Monday, 8 January 2018
Exhibit Hall 3 (ACC) (Austin, Texas)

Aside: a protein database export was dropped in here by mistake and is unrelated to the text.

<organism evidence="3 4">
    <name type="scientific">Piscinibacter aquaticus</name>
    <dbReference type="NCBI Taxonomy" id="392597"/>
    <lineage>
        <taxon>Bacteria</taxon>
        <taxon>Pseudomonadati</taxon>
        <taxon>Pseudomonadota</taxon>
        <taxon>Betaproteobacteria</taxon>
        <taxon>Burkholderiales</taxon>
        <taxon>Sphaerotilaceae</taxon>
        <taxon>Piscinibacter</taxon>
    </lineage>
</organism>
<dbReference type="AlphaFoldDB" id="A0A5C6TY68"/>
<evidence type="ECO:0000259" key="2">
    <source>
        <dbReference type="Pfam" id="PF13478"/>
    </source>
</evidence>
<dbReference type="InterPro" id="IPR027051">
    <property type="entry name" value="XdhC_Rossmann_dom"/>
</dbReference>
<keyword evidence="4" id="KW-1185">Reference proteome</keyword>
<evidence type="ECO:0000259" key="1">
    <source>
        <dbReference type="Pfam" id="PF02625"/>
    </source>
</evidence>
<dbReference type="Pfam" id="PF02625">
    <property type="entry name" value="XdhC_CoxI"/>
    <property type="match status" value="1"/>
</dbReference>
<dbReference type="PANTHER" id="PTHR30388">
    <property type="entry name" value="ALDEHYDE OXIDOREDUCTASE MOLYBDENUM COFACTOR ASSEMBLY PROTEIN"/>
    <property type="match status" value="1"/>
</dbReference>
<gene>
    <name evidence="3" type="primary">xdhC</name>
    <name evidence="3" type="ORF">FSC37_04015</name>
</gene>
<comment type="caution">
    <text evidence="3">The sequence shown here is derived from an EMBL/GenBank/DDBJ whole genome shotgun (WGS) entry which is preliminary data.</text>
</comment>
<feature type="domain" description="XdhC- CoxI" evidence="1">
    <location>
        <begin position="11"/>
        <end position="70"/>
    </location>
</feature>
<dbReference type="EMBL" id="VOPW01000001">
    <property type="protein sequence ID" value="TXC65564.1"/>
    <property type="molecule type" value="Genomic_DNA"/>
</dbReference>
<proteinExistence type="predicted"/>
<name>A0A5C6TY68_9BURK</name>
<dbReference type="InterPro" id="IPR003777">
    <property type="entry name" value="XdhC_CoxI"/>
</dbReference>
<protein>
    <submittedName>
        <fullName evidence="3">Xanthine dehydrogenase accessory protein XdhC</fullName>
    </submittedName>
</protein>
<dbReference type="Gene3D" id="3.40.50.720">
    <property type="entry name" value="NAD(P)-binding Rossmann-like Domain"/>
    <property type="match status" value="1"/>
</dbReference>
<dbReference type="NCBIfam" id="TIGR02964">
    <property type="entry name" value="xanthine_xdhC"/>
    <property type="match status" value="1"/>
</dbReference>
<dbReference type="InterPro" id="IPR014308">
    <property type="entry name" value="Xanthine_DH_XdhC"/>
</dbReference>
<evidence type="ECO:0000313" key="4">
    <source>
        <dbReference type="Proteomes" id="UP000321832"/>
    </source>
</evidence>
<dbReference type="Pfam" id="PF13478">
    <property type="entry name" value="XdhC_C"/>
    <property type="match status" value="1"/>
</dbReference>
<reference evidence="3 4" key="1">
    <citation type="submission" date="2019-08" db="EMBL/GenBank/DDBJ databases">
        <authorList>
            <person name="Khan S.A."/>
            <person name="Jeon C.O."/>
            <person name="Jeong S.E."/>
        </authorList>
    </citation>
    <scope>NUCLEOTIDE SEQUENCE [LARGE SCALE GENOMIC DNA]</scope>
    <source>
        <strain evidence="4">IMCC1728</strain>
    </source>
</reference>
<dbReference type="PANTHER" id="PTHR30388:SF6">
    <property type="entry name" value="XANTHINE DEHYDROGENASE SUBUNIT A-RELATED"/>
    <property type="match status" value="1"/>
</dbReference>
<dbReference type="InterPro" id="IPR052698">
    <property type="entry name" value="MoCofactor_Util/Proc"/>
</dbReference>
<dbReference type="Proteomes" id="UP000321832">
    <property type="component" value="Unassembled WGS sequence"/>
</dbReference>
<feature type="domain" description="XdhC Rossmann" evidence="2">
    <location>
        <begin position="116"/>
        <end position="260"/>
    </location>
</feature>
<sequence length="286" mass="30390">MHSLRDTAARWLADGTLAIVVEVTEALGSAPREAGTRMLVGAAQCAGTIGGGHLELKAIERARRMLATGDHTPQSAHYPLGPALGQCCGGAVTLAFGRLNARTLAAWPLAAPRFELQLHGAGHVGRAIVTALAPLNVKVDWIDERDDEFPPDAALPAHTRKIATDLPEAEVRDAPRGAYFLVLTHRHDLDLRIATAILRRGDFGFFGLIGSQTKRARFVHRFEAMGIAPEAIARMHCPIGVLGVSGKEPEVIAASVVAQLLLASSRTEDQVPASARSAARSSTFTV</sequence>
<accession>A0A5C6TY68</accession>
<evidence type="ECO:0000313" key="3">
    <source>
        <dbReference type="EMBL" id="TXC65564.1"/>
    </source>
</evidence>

The ARM West Antarctic Radiation Experiment (AWARE) included boundary layer aerosol measurements of humidified particle growth. Boundary layer aerosols can act as nuclei for cloud formation and have broader impacts on the Antarctic climate system by affecting albedo and other cloud properties. A humidified tandem differential mobility analyzer at McMurdo Station (77°5’S, 166°40’E) provided aerosol concentrations for five dry and humidified particle sizes with 90% relative humidity. These measurements provided particle growth factors, which are the ratio of the humidified and dry particle diameters for a specified relative humidity. The growth factors were also used to compute the single hygroscopicity parameter, k, a quantitative measure of water uptake and cloud condensation nuclei (CCN) activity. Measurements for this study were collected for two observational periods: 23 November – 20 December 2015 and 16 – 31 January 2016, for which local contamination events from diesel and aircraft were removed from the dataset. Statistical analysis conducted for the periods revealed consistent aerosol concentration distributions and hygroscopic properties with mean growth factor and k for all five dry diameter sizes (50, 100, 150, 200, 250 nm) of approximately 1.67 and 1.63 and k of 0.422 and 0.374 in the first and second periods respectively. Aerosol particles in the 100 – 150 nm dry diameter regime had notably larger hygroscopic growth as compared to larger particles in which growth distributions decreased in value with increased particle size. These hygroscopic measurements were consistent with particles that contain mixtures of ammonium, sulfate, salt, and organic components.
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